Hi Tech Cheating – Do Your Kids Do It?

Is this cheating?

Does your teenager have a cell phone? If they do, there is a good chance they are using it to cheat at school according to a new report by Common Sense Media.

Key findings from the report say that more than 1/3 of teens with cell phones admit to having used them to cheat at school, while over 1/2 of all teens admitted to using some form of cheating involving the Internet.

According to the report, we parents are living in denial. Not that this practice exists in schools – 76% of us believe that cell phone cheating is happening in school – but only 3% of us believe our kids are doing it.

Hmmmm, 35% of kids admit to doing it, but only 3% of their parents believe they are doing it. That is a big digital denial divide.

But really the question we as parents need to be asking is not whether our kids are cheating or not (although that is a very important question), but rather what is cheating? Perhaps it is time to take a long hard look at what we think cheating is in the digital age. If we do, then we might come to the conclusion that how we define cheating may actually be hurting our kids.

For example, is it cheating for students to collaborate with their peers to find the answer to problems? 1 in 4 of the students in the survey don’t think so and I tend to agree with them. After all, is this not what we “grownups” do in real life? When we need to figure out a problem, what do we do? We tap into our personal networks and fire up the web. Isn’t collaborating to figure out a solution to a problem something we want to foster in our kids?

And is it so wrong for students to use the most game changing educational tool called the Internet to find answers? I mean, why do we ask kids to  pretend that this massively useful tool does not exist? Why do we insist that they need to be able to work inside a bubble to solve problems?

What I do have a problem with is a student taking someone else’s work and turning it in as their own. That, to me, is my moral threshold. But collaborating with their peers using technology to solve problems? That is something we should be rewarding, not punishing.

I realize this may seem like an extreme position to take, and it is fraught with a whole can of worms that educators have to deal with (not the least of which is how do teachers really assess learning), but I think we need to take a long hard look at how we define cheating in a digital age. If we do then we might just discover that what we think of as cheating is actually an essential skill our kids are going to need to thrive in a digital world.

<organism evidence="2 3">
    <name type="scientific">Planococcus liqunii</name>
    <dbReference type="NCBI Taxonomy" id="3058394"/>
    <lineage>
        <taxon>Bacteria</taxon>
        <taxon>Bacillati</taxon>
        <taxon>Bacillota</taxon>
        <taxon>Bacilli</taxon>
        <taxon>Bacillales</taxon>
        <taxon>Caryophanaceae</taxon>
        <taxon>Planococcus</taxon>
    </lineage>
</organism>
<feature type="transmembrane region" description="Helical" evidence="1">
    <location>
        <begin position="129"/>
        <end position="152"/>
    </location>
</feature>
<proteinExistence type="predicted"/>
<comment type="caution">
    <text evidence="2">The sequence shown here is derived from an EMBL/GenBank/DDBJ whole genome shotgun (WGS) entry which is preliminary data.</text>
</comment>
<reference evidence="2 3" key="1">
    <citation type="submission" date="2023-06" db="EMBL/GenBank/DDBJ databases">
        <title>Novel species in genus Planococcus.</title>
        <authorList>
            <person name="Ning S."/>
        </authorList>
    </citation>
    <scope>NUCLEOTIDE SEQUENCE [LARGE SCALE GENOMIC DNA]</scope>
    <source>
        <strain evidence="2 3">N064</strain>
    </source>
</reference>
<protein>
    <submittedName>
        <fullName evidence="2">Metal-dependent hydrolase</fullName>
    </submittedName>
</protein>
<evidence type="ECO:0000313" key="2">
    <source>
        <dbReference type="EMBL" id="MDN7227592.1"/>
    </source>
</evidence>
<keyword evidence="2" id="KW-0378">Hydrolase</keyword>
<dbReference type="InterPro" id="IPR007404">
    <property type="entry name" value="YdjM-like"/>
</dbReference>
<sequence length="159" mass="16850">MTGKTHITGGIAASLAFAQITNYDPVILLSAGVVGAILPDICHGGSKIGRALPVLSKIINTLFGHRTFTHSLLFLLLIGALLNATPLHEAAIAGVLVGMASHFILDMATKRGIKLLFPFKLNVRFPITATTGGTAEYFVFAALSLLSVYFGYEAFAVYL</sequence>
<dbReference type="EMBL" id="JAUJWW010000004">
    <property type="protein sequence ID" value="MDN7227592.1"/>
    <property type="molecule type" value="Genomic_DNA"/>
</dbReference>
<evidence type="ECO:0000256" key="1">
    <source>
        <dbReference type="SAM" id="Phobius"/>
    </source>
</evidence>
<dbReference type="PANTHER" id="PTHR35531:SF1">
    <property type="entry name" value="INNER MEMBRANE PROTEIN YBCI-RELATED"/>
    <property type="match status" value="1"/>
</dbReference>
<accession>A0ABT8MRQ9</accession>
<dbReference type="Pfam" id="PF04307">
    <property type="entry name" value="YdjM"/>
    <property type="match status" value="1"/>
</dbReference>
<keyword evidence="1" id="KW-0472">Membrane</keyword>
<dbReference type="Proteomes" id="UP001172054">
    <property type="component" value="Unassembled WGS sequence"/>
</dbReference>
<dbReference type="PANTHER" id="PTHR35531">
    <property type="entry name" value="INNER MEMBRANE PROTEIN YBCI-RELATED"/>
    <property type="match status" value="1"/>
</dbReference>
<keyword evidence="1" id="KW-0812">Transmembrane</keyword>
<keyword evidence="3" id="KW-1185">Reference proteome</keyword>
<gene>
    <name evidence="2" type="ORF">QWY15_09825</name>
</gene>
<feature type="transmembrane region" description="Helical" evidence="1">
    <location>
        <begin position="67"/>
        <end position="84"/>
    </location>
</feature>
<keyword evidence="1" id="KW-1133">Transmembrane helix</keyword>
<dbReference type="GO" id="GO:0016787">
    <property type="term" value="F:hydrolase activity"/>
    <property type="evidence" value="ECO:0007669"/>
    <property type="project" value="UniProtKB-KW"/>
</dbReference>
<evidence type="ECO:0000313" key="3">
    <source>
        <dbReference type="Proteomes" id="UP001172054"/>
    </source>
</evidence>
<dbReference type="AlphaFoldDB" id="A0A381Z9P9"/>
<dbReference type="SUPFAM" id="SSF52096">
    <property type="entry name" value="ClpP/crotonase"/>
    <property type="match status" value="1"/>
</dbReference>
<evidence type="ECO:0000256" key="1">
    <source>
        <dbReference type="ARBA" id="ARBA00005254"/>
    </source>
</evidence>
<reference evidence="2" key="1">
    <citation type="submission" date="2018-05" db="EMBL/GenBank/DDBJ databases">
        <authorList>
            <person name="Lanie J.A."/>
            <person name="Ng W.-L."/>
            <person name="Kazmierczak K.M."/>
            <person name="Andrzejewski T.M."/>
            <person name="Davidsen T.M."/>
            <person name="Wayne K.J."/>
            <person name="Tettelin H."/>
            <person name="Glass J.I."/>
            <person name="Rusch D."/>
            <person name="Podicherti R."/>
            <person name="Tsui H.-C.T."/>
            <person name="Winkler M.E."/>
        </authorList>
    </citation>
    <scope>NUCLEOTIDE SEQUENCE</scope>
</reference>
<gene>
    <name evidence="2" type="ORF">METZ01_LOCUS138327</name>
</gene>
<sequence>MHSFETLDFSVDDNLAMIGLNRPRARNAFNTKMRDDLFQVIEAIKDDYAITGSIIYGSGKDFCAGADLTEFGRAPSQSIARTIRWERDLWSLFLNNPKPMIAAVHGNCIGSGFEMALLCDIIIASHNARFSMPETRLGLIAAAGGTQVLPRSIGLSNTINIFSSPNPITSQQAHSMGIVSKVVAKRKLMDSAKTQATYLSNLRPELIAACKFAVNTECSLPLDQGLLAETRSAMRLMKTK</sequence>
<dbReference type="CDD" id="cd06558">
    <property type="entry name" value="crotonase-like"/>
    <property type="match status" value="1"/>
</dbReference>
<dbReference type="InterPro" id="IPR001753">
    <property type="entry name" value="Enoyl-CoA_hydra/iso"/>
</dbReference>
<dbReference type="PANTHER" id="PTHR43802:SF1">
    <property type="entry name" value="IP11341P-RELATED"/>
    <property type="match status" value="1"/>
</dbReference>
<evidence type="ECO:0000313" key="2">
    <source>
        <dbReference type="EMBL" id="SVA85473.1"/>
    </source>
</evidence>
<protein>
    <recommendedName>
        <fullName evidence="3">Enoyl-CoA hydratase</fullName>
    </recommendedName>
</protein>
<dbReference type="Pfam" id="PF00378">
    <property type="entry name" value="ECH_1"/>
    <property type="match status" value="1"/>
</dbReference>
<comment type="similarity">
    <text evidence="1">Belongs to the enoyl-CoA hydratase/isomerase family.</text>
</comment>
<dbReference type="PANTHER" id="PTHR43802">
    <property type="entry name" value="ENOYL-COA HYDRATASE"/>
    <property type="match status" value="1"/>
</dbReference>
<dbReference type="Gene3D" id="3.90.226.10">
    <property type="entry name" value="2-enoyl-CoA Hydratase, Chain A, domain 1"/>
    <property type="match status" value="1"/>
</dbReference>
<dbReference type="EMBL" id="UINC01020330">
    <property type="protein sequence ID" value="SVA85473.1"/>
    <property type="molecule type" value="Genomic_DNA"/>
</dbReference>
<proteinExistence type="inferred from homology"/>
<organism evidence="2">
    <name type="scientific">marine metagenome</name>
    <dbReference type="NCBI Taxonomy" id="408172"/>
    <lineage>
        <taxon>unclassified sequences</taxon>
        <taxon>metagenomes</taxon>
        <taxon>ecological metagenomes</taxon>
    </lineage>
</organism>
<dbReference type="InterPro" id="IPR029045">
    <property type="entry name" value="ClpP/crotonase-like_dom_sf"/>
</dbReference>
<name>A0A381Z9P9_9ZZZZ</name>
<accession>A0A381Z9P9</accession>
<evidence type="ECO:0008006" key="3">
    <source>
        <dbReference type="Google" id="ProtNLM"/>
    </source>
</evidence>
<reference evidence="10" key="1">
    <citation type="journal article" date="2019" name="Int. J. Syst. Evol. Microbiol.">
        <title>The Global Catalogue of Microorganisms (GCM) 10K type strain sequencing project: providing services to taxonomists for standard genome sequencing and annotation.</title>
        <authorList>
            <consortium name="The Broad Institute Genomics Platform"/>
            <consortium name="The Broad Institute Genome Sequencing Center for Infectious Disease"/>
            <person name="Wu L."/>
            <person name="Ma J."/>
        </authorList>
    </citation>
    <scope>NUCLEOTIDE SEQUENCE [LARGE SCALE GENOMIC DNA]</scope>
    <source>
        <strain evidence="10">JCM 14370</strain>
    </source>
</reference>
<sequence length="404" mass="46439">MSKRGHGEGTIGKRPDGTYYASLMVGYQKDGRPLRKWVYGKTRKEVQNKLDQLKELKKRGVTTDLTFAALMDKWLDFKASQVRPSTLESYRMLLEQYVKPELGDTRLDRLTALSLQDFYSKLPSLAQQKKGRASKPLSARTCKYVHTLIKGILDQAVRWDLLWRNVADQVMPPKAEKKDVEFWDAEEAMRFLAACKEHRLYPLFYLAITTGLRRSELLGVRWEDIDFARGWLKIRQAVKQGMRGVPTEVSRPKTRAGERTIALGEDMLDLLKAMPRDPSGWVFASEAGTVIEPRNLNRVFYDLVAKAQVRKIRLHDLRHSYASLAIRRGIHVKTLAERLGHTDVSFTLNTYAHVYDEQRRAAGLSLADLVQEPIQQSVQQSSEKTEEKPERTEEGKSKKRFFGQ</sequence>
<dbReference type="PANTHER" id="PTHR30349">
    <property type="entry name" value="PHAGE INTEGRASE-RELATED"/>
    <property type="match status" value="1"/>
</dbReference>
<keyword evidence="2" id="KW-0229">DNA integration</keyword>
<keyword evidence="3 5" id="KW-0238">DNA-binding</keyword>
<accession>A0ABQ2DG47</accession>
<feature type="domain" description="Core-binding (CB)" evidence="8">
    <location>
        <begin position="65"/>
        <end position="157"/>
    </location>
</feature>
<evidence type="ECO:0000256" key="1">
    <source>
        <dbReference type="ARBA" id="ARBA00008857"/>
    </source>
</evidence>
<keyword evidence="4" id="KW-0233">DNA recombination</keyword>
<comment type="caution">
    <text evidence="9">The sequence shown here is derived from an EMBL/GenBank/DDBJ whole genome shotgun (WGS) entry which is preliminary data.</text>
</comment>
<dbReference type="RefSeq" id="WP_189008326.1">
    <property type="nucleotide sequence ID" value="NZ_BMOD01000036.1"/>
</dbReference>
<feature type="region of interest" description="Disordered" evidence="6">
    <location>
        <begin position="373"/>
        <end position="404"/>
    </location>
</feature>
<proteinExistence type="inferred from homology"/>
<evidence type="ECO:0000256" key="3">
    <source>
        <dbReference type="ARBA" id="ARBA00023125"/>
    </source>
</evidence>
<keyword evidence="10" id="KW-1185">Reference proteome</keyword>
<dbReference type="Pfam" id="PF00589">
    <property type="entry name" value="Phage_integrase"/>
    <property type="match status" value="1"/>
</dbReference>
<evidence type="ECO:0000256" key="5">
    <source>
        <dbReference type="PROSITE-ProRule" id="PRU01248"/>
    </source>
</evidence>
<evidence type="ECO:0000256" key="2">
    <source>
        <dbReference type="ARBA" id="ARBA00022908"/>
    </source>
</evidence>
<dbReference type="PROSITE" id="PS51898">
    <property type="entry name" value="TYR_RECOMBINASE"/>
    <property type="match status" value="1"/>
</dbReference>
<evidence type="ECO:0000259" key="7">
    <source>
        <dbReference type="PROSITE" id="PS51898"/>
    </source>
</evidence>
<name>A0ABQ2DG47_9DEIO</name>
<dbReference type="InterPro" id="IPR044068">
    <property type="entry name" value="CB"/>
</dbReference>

Photo: Poor Marc Has No Idea She CHEATS! by Mr_Stein used under Creative Commons license.

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19 Responses to Hi Tech Cheating – Do Your Kids Do It?

  1. First of all I would like to find out. Do you think that cheating is so bad. Some parents and teachers consider it some sort of learning: when the child him/herself collects all the most required information into a tiny form.

  2. Excellent Post. mercy

  3. LOl.. That is what I am doing at school, when i was still in college. That is quite normal for students to cheat cos that is already part of their being a student.

  4. I'm a single dad who quit my corporate job to be at home with my daughter. I appreciate your posts and think it's a great blog for me to refer back to. I've just started a blog called raisingafather.blogspot.com (named after a book I'm getting ready to publish) and I'd love to link to one another's since we discuss many of the same issues parents face.

  5. exelent post! mercy!!!

  6. Jeeze… why didn't they have cell phones when I was a teen. We had to pass note or look over one's shoulder to cheat. The advantages today's kids have ;)

  7. I heard a good one from a College teacher last week who had a student
    with tatoos up and down his arms. The student had written test answers
    in among the tattos on his arms. The instructor had a tough time
    catching him cheating, but once he took a close look he saw answers
    mixed in among the tatoos. He said if the student wouldn't have been
    quite so obvious, he would have never known.

  8. I remember reading that Einstein said he didn't memorize his phone number because it was so easy to look up.

    Cheating is certainly not condone, it is also a sign of lack of confidence or self-esteem IMO. Did the teacher do the proper job in preparing the students? Did the parents help the students to learn how to study? Why does the student feel the need to cheat is a better question then just going around saying "bad cheater; bad, bad cheater".